High Risk Traits:
- Broad elevation range and potential environmental versatility
- Reported to be naturalized in Florida (with pollinator present), Tanzania and perhaps elsewhere (but no evidence in the Hawaiian Islands to date)
- In Florida, a damaging weed of overpasses, bridges, walls, buildings and other concrete or stone structures
- A potential landscaping and environmental weed that can establish in and smother other landscaping and ornamental trees.
- Other Ficus species are invasive weeds.
- Sap potentially toxic or allergenic to animals and people (unconfirmed)
- Shade tolerant
- Tolerates many soil types.
- Hemiepiphytic, and potentially strangling or smothering growth habit
- Reproduces by seeds when pollinator (agaonid wasp - Euptistina altissima) is present.
- Seeds dispersed by birds, other frugivorous animals, and through intentional cultivation (only when pollinator is present).
- Prolific seed production (only when pollinator is present)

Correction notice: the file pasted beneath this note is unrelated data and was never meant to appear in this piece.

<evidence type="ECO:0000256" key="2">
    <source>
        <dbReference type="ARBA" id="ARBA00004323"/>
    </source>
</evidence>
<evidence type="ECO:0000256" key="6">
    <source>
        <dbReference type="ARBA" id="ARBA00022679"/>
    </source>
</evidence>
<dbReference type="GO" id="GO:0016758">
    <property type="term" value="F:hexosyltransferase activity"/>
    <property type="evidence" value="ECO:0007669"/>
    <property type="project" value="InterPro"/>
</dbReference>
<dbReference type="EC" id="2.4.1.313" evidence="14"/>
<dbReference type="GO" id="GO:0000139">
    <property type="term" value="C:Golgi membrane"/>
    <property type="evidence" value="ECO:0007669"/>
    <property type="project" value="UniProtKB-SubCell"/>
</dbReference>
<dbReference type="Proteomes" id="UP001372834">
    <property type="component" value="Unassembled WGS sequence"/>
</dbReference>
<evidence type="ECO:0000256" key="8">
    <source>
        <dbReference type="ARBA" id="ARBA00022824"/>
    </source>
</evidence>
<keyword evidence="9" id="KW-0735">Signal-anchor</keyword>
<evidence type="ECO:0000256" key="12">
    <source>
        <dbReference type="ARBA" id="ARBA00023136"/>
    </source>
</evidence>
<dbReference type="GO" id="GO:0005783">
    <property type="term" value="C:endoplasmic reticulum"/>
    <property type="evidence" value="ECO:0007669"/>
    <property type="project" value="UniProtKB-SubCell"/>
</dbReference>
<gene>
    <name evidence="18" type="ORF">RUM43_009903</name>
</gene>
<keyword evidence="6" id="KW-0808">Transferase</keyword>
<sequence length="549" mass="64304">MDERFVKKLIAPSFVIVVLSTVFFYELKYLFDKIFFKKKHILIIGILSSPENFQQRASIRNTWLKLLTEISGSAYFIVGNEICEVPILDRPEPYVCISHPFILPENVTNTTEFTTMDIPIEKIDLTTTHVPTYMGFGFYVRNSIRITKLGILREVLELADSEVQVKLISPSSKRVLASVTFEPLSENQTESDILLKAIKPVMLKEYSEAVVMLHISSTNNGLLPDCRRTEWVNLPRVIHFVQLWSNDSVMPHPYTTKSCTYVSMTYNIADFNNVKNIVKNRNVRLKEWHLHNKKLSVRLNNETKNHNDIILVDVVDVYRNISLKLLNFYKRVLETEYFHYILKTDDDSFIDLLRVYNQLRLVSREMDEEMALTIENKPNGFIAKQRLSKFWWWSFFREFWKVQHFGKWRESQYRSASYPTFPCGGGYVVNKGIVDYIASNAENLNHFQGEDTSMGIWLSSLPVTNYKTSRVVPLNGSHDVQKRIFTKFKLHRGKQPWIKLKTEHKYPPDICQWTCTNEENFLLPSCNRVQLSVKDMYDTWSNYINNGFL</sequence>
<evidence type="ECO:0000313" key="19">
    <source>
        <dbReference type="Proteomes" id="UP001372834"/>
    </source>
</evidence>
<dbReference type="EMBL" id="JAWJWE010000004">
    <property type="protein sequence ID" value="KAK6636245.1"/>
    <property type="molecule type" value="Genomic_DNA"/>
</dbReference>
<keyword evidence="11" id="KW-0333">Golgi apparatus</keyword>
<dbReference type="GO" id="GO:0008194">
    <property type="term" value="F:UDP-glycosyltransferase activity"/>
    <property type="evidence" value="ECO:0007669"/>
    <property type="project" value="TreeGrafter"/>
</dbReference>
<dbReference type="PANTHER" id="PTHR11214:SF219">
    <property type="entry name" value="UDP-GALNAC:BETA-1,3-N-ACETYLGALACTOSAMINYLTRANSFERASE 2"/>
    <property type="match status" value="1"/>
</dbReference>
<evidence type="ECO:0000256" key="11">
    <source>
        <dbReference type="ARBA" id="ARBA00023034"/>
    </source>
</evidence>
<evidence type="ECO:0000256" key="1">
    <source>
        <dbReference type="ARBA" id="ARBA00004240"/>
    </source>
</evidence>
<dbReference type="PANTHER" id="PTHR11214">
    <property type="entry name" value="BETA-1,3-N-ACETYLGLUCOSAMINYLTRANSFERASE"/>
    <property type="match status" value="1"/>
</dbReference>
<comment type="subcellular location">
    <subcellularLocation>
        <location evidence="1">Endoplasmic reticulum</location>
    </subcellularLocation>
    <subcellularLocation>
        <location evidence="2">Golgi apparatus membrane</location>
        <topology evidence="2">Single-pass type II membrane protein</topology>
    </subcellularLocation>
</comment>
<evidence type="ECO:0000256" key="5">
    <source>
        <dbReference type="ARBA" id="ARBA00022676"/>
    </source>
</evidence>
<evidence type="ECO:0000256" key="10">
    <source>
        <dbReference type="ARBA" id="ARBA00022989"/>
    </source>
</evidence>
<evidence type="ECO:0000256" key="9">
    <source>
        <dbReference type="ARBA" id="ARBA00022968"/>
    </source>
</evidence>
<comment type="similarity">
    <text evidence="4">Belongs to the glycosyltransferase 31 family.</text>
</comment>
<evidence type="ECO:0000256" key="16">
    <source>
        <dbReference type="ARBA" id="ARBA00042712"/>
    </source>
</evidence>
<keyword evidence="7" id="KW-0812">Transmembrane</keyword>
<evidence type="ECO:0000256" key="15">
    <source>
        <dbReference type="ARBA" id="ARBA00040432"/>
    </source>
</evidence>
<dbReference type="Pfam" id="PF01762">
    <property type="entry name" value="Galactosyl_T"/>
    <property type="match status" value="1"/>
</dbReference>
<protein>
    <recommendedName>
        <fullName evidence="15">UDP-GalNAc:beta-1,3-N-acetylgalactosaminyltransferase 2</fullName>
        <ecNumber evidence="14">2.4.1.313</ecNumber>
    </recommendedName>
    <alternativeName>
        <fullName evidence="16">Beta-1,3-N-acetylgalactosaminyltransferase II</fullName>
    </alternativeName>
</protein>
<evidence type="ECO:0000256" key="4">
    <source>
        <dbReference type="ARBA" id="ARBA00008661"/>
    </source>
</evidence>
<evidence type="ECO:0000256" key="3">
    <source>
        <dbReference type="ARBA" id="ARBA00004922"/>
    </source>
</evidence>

- Tolerates heavy grazing, mowing and fire.
- Tolerates pruning, and cutting and will regrow without herbicide application.
Low Risk Traits:
- Ficus altissima is pollinated by a species of agaonid wasp. With the introduction of pollinator wasps in Florida, this, and other species of Ficus, began to establish and spread, damaging walls, bridges, and other stone or concrete structures. It is also capable of establishing in and potentially strangling other trees and could become a landscaping or environmental weed. In the Hawaiian Islands, the pollinator is not known to be present, and trees do not produce seeds. If the pollinator were to be established, this tree would be rated as High Risk and could have negative impacts as it does in Florida.
- Unarmed (no spines, thorns, or burrs)
- Fruit, and foliage, may be palatable to browsing animals.
- Non-seeding in the absence of specialized pollinator wasp.
- Lack of seed production in the Hawaiian Islands eliminates the possibility of dispersal, establishment on infrastructure or trees, and the associated impacts.
- Individual trees generally produce syconia in synchronous crops (preventing self-pollination)
- Herbicides may provide effective control.